Globally, water scarcity is as important as energy, and has an impact on health, and food production. A large proportion of the worlds population do not have access to safe water.
In the UK, we are assured a relatively secured supply of water. However, changes in the climate could result in more rain but not necessarily in the right place. Globally, we may see some areas getting wetter, while others becoming even hotter and drier resulting in a larger disparity between continents.
In the UK, around 1 in 6 properties are at risk of flooding. These increased flood risks are due to the reduction in permeable surfaces from increased building on new land. More run off from hard surfaces and increased rainfall due to climate change also contribute to high flood risk.
As the climate continues to change, we can expect flooding to affect more people, particularly those living in coastal areas, near rivers and in the south.
There are four flood zones associated with risk of flooding. Zone 1 is the lowest risk area, and zone 3b the most high risk to flooding.
A detailed feasibility study should be carried out early on in the planning stages to establish flood risk and suitability to build. There are many resources available to aid this type of study, a good starting point being the Environment Agency [www.environment-agency.gov.uk/flood].
Developments should only be built in areas with a low flood risk. Some questions in relation to flooding to consider when planning a new building.
Water run off is usually diverted to the storm water sewers. During periods of heavy rain these sewers can become overloaded and flooding occurs. The increased water run off is in part due to increased impermeable surfaces in urban areas, as well as a changing climate.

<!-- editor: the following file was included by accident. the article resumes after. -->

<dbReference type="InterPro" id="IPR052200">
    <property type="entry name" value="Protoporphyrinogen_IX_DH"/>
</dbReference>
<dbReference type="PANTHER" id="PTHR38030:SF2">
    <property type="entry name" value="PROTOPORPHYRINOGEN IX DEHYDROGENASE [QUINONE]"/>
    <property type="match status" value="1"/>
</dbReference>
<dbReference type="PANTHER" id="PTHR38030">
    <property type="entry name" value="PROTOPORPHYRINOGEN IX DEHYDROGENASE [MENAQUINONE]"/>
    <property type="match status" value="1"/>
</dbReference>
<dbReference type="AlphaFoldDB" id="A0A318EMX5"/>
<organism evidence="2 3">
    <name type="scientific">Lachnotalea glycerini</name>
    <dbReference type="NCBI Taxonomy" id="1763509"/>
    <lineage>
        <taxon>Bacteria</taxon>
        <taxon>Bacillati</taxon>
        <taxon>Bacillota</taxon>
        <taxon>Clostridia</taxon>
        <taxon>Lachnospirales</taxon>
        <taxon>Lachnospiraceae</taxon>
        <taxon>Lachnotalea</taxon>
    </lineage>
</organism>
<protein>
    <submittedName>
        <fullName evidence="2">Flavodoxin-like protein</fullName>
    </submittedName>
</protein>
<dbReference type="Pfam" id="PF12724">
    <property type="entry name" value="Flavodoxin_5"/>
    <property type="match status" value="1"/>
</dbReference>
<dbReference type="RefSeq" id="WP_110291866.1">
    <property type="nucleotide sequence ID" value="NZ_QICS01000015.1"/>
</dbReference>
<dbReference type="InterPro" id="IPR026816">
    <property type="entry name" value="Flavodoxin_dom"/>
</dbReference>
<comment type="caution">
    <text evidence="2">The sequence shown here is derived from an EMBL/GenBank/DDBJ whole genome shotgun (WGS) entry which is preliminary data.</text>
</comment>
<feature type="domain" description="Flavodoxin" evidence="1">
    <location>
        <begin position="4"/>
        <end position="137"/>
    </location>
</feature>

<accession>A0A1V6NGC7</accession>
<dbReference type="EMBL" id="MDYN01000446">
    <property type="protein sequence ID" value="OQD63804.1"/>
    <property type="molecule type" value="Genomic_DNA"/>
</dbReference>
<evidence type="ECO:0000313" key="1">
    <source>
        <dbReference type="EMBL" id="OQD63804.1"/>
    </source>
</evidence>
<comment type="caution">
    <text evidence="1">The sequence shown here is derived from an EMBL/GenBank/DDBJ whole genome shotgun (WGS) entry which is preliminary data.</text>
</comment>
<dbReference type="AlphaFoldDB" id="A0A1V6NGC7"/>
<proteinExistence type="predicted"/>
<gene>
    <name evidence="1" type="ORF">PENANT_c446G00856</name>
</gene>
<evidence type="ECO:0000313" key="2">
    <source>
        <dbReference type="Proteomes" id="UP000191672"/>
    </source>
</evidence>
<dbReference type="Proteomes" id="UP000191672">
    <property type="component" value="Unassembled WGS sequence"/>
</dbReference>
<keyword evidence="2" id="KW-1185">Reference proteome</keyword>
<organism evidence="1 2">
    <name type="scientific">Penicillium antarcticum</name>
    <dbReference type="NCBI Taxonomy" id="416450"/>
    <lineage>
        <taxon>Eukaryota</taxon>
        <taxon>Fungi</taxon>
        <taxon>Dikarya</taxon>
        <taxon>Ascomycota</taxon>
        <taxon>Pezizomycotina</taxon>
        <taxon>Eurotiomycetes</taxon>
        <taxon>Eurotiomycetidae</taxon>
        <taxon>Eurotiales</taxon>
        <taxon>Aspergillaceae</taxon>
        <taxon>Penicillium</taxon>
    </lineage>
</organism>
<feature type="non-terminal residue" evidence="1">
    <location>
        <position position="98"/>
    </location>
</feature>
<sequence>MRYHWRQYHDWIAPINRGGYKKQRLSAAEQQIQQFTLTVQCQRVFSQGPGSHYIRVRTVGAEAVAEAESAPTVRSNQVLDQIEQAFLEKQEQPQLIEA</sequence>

A sustainable urban drainage system (SUDS) allows more water to be absorbed naturally during periods of heavy rainfall and essentially acts as a sponge for surplus water. This reduces the demand on sewers to carry the water away, and reduces potential flooding. A SUDS system will also allow the local water table to replenish. The SUDS method is simple, using porous paving, avoiding impermeable materials, using soft ground cover, increasing landscaping and planting, channeling water to filter naturally into the ground rather than to drains.
There are many different types of SUDS systems briefly outlined below:
Approximately 150 litres of water are used per person, per day. Typical water uses are explained in the table below:
People in the UK are consuming more water than every before. There are many strategies that can be implemented to conserve water, some of which are very simple, others can be costly and more difficult to install. The main principles of water conservation are: